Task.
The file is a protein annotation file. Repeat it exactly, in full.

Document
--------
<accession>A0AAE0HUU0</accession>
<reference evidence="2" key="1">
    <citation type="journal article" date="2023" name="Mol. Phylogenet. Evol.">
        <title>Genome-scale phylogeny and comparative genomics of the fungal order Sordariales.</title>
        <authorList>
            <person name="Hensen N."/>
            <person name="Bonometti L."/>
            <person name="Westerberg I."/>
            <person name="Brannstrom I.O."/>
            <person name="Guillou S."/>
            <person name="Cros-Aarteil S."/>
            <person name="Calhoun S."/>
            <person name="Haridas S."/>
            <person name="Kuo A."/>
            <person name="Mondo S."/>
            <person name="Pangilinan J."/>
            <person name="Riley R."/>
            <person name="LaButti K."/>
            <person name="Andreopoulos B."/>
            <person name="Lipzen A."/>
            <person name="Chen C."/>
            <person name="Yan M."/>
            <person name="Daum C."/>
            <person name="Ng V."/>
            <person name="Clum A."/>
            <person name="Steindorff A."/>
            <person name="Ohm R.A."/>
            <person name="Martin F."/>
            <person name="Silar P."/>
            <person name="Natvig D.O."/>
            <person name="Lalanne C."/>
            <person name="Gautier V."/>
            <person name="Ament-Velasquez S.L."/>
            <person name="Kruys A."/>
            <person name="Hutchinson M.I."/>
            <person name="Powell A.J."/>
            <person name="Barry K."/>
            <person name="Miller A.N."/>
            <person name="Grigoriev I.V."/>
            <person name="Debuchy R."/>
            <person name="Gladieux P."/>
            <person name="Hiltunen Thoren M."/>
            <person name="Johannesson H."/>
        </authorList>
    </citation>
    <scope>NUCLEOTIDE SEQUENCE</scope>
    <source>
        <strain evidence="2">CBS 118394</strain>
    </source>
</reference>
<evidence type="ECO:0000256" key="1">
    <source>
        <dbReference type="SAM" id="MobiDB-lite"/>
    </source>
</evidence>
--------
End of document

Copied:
<accession>A0AAE0HUU0</accession>
<reference evidence="2" key="1">
    <citation type="journal article" date="2023" name="Mol. Phylogenet. Evol.">
        <title>Genome-scale phylogeny and comparative genomics of the fungal order Sordariales.</title>
        <authorList>
            <person name="Hensen N."/>
            <person name="Bonometti L."/>
            <person name="Westerberg I."/>
            <person name="Brannstrom I.O."/>
            <person name="Guillou S."/>
            <person name="Cros-Aarteil S."/>
            <person name="Calhoun S."/>
            <person name="Haridas S."/>
            <person name="Kuo A."/>
            <person name="Mondo S."/>
            <person name="Pangilinan J."/>
            <person name="Riley R."/>
            <person name="LaButti K."/>
            <person name="Andreopoulos B."/>
            <person name="Lipzen A."/>
            <person name="Chen C."/>
            <person name="Yan M."/>
            <person name="Daum C."/>
            <person name="Ng V."/>
            <person name="Clum A."/>
            <person name="Steindorff A."/>
            <person name="Ohm R.A."/>
            <person name="Martin F."/>
            <person name="Silar P."/>
            <person name="Natvig D.O."/>
            <person name="Lalanne C."/>
            <person name="Gautier V."/>
            <person name="Ament-Velasquez S.L."/>
            <person name="Kruys A."/>
            <person name="Hutchinson M.I."/>
            <person name="Powell A.J."/>
            <person name="Barry K."/>
            <person name="Miller A.N."/>
            <person name="Grigoriev I.V."/>
            <person name="Debuchy R."/>
            <person name="Gladieux P."/>
            <person name="Hiltunen Thoren M."/>
            <person name="Johannesson H."/>
        </authorList>
    </citation>
    <scope>NUCLEOTIDE SEQUENCE</scope>
    <source>
        <strain evidence="2">CBS 118394</strain>
    </source>
</reference>
<evidence type="ECO:0000256" key="1">
    <source>
        <dbReference type="SAM" id="MobiDB-lite"/>
    </source>
</evidence>